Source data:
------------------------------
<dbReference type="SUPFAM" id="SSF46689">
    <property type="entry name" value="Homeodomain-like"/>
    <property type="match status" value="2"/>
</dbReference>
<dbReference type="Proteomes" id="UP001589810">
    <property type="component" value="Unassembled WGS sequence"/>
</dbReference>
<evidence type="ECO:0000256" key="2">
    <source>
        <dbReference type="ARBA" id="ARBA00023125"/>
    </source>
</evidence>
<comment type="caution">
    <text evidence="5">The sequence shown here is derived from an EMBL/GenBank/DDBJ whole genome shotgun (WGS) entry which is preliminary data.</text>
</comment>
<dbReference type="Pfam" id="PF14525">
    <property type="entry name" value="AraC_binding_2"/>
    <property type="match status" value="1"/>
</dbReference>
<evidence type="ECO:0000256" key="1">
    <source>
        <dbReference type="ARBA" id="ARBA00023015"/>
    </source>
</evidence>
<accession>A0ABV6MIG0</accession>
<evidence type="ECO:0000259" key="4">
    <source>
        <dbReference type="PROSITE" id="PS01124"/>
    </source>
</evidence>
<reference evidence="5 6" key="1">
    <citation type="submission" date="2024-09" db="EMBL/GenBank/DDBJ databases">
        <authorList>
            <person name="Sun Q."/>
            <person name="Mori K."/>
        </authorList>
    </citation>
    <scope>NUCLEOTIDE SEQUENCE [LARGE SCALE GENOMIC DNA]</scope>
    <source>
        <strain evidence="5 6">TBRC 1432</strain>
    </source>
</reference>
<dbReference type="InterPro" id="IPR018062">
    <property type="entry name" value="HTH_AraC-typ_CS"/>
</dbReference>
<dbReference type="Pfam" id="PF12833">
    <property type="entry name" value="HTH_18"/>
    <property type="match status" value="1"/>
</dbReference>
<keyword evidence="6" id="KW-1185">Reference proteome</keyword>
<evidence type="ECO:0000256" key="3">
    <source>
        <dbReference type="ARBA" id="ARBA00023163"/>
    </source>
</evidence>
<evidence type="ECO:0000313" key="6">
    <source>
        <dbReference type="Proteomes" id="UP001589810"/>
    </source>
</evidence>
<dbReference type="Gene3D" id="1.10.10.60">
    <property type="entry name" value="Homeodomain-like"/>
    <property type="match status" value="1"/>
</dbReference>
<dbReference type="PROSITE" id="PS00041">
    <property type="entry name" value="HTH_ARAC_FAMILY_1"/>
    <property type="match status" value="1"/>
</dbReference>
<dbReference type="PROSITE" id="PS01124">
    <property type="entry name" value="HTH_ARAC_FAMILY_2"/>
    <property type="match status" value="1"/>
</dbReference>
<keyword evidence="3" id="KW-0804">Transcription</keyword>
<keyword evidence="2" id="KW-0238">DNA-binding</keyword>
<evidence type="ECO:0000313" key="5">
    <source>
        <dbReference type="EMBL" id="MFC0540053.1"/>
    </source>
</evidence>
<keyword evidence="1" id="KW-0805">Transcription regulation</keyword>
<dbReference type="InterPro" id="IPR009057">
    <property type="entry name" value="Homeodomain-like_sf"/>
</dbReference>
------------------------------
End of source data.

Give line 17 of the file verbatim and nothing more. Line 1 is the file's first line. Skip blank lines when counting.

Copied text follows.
    <property type="entry name" value="AraC_binding_2"/>